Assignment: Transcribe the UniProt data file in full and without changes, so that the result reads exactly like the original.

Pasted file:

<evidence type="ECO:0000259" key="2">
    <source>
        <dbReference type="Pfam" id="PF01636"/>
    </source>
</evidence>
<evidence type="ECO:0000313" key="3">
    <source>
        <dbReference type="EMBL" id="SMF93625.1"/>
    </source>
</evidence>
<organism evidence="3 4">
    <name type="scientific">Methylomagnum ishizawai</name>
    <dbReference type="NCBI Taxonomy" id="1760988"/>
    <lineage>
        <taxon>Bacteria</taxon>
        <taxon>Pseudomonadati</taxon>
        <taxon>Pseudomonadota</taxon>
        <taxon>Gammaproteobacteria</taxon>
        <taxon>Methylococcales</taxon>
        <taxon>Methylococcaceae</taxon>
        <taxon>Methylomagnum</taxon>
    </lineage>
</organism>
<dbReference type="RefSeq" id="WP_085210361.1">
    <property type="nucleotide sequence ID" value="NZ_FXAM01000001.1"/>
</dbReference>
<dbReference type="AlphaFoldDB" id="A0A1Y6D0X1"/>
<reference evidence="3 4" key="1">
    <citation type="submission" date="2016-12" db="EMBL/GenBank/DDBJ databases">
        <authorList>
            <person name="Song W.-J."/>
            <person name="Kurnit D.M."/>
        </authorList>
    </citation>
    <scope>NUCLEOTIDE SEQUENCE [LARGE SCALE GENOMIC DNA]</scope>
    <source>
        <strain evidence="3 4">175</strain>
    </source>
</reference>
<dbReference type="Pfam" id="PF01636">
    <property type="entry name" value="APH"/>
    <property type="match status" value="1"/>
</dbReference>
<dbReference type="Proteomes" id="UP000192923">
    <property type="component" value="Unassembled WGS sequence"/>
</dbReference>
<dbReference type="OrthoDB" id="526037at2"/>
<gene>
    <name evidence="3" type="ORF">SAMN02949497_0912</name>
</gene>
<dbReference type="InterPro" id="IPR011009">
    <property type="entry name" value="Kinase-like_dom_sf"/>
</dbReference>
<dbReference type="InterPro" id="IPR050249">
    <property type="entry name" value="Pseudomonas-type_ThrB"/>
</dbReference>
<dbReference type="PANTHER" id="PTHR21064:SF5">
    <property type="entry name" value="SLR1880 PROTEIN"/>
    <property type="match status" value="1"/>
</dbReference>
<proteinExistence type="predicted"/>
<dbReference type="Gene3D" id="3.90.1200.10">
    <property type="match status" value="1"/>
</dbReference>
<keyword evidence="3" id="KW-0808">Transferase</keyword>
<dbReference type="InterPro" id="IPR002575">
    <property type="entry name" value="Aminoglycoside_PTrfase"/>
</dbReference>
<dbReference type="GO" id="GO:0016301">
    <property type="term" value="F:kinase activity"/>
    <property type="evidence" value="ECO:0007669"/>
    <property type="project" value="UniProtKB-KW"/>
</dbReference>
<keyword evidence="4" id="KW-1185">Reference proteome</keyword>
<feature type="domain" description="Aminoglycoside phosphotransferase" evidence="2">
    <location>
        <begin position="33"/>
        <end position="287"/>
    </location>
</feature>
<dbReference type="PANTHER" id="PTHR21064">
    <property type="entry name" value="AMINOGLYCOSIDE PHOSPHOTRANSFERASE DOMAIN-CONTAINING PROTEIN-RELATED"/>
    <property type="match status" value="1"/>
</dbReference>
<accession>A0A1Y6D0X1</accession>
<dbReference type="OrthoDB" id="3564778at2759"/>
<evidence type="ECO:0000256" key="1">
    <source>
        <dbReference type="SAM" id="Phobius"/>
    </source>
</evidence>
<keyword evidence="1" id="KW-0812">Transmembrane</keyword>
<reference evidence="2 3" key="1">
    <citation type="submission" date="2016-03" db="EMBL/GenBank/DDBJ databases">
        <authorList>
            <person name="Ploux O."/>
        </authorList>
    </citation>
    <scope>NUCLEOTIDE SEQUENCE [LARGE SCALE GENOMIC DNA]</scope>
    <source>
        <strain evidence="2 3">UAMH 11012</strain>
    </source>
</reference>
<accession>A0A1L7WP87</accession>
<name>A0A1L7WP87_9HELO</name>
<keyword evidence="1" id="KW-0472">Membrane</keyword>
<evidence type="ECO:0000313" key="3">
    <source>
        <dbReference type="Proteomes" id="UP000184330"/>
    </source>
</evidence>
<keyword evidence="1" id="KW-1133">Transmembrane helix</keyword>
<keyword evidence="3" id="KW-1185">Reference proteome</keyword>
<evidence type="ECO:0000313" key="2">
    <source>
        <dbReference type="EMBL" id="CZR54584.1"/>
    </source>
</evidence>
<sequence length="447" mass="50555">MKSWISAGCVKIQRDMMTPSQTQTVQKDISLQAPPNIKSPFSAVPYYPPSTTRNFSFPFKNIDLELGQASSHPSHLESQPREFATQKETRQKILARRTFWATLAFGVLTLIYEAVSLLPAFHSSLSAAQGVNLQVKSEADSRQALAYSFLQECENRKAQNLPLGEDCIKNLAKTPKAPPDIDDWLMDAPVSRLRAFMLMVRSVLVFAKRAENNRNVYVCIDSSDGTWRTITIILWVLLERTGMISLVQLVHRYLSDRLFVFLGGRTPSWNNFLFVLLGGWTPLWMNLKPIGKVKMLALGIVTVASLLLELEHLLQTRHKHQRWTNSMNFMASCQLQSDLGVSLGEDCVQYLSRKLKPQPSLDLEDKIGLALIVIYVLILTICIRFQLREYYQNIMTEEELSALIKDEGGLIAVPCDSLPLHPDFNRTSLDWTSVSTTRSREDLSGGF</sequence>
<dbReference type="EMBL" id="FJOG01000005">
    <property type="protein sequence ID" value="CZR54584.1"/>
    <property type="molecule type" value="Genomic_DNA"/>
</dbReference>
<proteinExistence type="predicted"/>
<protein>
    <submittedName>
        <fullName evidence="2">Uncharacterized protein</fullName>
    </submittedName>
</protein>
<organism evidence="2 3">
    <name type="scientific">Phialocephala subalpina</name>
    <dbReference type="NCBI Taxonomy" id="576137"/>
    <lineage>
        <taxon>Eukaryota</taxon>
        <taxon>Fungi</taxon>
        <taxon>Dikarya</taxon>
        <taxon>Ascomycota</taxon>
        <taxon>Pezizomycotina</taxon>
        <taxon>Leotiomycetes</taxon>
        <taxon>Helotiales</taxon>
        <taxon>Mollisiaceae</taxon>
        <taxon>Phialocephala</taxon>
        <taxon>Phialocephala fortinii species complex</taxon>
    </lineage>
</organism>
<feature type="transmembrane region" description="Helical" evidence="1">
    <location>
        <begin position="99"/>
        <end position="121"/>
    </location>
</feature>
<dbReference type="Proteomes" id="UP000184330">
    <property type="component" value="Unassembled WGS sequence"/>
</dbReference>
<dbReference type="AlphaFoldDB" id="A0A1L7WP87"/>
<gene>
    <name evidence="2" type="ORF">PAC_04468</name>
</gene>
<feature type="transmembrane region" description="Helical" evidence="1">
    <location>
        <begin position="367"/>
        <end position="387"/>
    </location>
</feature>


<evidence type="ECO:0000259" key="2">
    <source>
        <dbReference type="Pfam" id="PF01636"/>
    </source>
</evidence>
<evidence type="ECO:0000313" key="3">
    <source>
        <dbReference type="EMBL" id="SMF93625.1"/>
    </source>
</evidence>
<organism evidence="3 4">
    <name type="scientific">Methylomagnum ishizawai</name>
    <dbReference type="NCBI Taxonomy" id="1760988"/>
    <lineage>
        <taxon>Bacteria</taxon>
        <taxon>Pseudomonadati</taxon>
        <taxon>Pseudomonadota</taxon>
        <taxon>Gammaproteobacteria</taxon>
        <taxon>Methylococcales</taxon>
        <taxon>Methylococcaceae</taxon>
        <taxon>Methylomagnum</taxon>
    </lineage>
</organism>
<dbReference type="RefSeq" id="WP_085210361.1">
    <property type="nucleotide sequence ID" value="NZ_FXAM01000001.1"/>
</dbReference>
<dbReference type="AlphaFoldDB" id="A0A1Y6D0X1"/>
<reference evidence="3 4" key="1">
    <citation type="submission" date="2016-12" db="EMBL/GenBank/DDBJ databases">
        <authorList>
            <person name="Song W.-J."/>
            <person name="Kurnit D.M."/>
        </authorList>
    </citation>
    <scope>NUCLEOTIDE SEQUENCE [LARGE SCALE GENOMIC DNA]</scope>
    <source>
        <strain evidence="3 4">175</strain>
    </source>
</reference>
<dbReference type="Pfam" id="PF01636">
    <property type="entry name" value="APH"/>
    <property type="match status" value="1"/>
</dbReference>
<dbReference type="Proteomes" id="UP000192923">
    <property type="component" value="Unassembled WGS sequence"/>
</dbReference>
<dbReference type="OrthoDB" id="526037at2"/>
<gene>
    <name evidence="3" type="ORF">SAMN02949497_0912</name>
</gene>
<dbReference type="InterPro" id="IPR011009">
    <property type="entry name" value="Kinase-like_dom_sf"/>
</dbReference>
<dbReference type="InterPro" id="IPR050249">
    <property type="entry name" value="Pseudomonas-type_ThrB"/>
</dbReference>
<dbReference type="PANTHER" id="PTHR21064:SF5">
    <property type="entry name" value="SLR1880 PROTEIN"/>
    <property type="match status" value="1"/>
</dbReference>
<proteinExistence type="predicted"/>
<dbReference type="Gene3D" id="3.90.1200.10">
    <property type="match status" value="1"/>
</dbReference>
<keyword evidence="3" id="KW-0808">Transferase</keyword>
<dbReference type="InterPro" id="IPR002575">
    <property type="entry name" value="Aminoglycoside_PTrfase"/>
</dbReference>
<dbReference type="GO" id="GO:0016301">
    <property type="term" value="F:kinase activity"/>
    <property type="evidence" value="ECO:0007669"/>
    <property type="project" value="UniProtKB-KW"/>
</dbReference>
<keyword evidence="4" id="KW-1185">Reference proteome</keyword>
<feature type="domain" description="Aminoglycoside phosphotransferase" evidence="2">
    <location>
        <begin position="33"/>
        <end position="287"/>
    </location>
</feature>
<dbReference type="PANTHER" id="PTHR21064">
    <property type="entry name" value="AMINOGLYCOSIDE PHOSPHOTRANSFERASE DOMAIN-CONTAINING PROTEIN-RELATED"/>
    <property type="match status" value="1"/>
</dbReference>
<accession>A0A1Y6D0X1</accession>
<dbReference type="OrthoDB" id="3564778at2759"/>
<evidence type="ECO:0000256" key="1">
    <source>
        <dbReference type="SAM" id="Phobius"/>
    </source>
</evidence>
<keyword evidence="1" id="KW-0812">Transmembrane</keyword>
<reference evidence="2 3" key="1">
    <citation type="submission" date="2016-03" db="EMBL/GenBank/DDBJ databases">
        <authorList>
            <person name="Ploux O."/>
        </authorList>
    </citation>
    <scope>NUCLEOTIDE SEQUENCE [LARGE SCALE GENOMIC DNA]</scope>
    <source>
        <strain evidence="2 3">UAMH 11012</strain>
    </source>
</reference>
<accession>A0A1L7WP87</accession>
<name>A0A1L7WP87_9HELO</name>
<keyword evidence="1" id="KW-0472">Membrane</keyword>
<evidence type="ECO:0000313" key="3">
    <source>
        <dbReference type="Proteomes" id="UP000184330"/>
    </source>
</evidence>
<keyword evidence="1" id="KW-1133">Transmembrane helix</keyword>
<keyword evidence="3" id="KW-1185">Reference proteome</keyword>
<evidence type="ECO:0000313" key="2">
    <source>
        <dbReference type="EMBL" id="CZR54584.1"/>
    </source>
</evidence>
<sequence length="447" mass="50555">MKSWISAGCVKIQRDMMTPSQTQTVQKDISLQAPPNIKSPFSAVPYYPPSTTRNFSFPFKNIDLELGQASSHPSHLESQPREFATQKETRQKILARRTFWATLAFGVLTLIYEAVSLLPAFHSSLSAAQGVNLQVKSEADSRQALAYSFLQECENRKAQNLPLGEDCIKNLAKTPKAPPDIDDWLMDAPVSRLRAFMLMVRSVLVFAKRAENNRNVYVCIDSSDGTWRTITIILWVLLERTGMISLVQLVHRYLSDRLFVFLGGRTPSWNNFLFVLLGGWTPLWMNLKPIGKVKMLALGIVTVASLLLELEHLLQTRHKHQRWTNSMNFMASCQLQSDLGVSLGEDCVQYLSRKLKPQPSLDLEDKIGLALIVIYVLILTICIRFQLREYYQNIMTEEELSALIKDEGGLIAVPCDSLPLHPDFNRTSLDWTSVSTTRSREDLSGGF</sequence>
<dbReference type="EMBL" id="FJOG01000005">
    <property type="protein sequence ID" value="CZR54584.1"/>
    <property type="molecule type" value="Genomic_DNA"/>
</dbReference>
<proteinExistence type="predicted"/>
<protein>
    <submittedName>
        <fullName evidence="2">Uncharacterized protein</fullName>
    </submittedName>
</protein>
<organism evidence="2 3">
    <name type="scientific">Phialocephala subalpina</name>
    <dbReference type="NCBI Taxonomy" id="576137"/>
    <lineage>
        <taxon>Eukaryota</taxon>
        <taxon>Fungi</taxon>
        <taxon>Dikarya</taxon>
        <taxon>Ascomycota</taxon>
        <taxon>Pezizomycotina</taxon>
        <taxon>Leotiomycetes</taxon>
        <taxon>Helotiales</taxon>
        <taxon>Mollisiaceae</taxon>
        <taxon>Phialocephala</taxon>
        <taxon>Phialocephala fortinii species complex</taxon>
    </lineage>
</organism>
<feature type="transmembrane region" description="Helical" evidence="1">
    <location>
        <begin position="99"/>
        <end position="121"/>
    </location>
</feature>
<dbReference type="Proteomes" id="UP000184330">
    <property type="component" value="Unassembled WGS sequence"/>
</dbReference>
<dbReference type="AlphaFoldDB" id="A0A1L7WP87"/>
<gene>
    <name evidence="2" type="ORF">PAC_04468</name>
</gene>
<feature type="transmembrane region" description="Helical" evidence="1">
    <location>
        <begin position="367"/>
        <end position="387"/>
    </location>
</feature>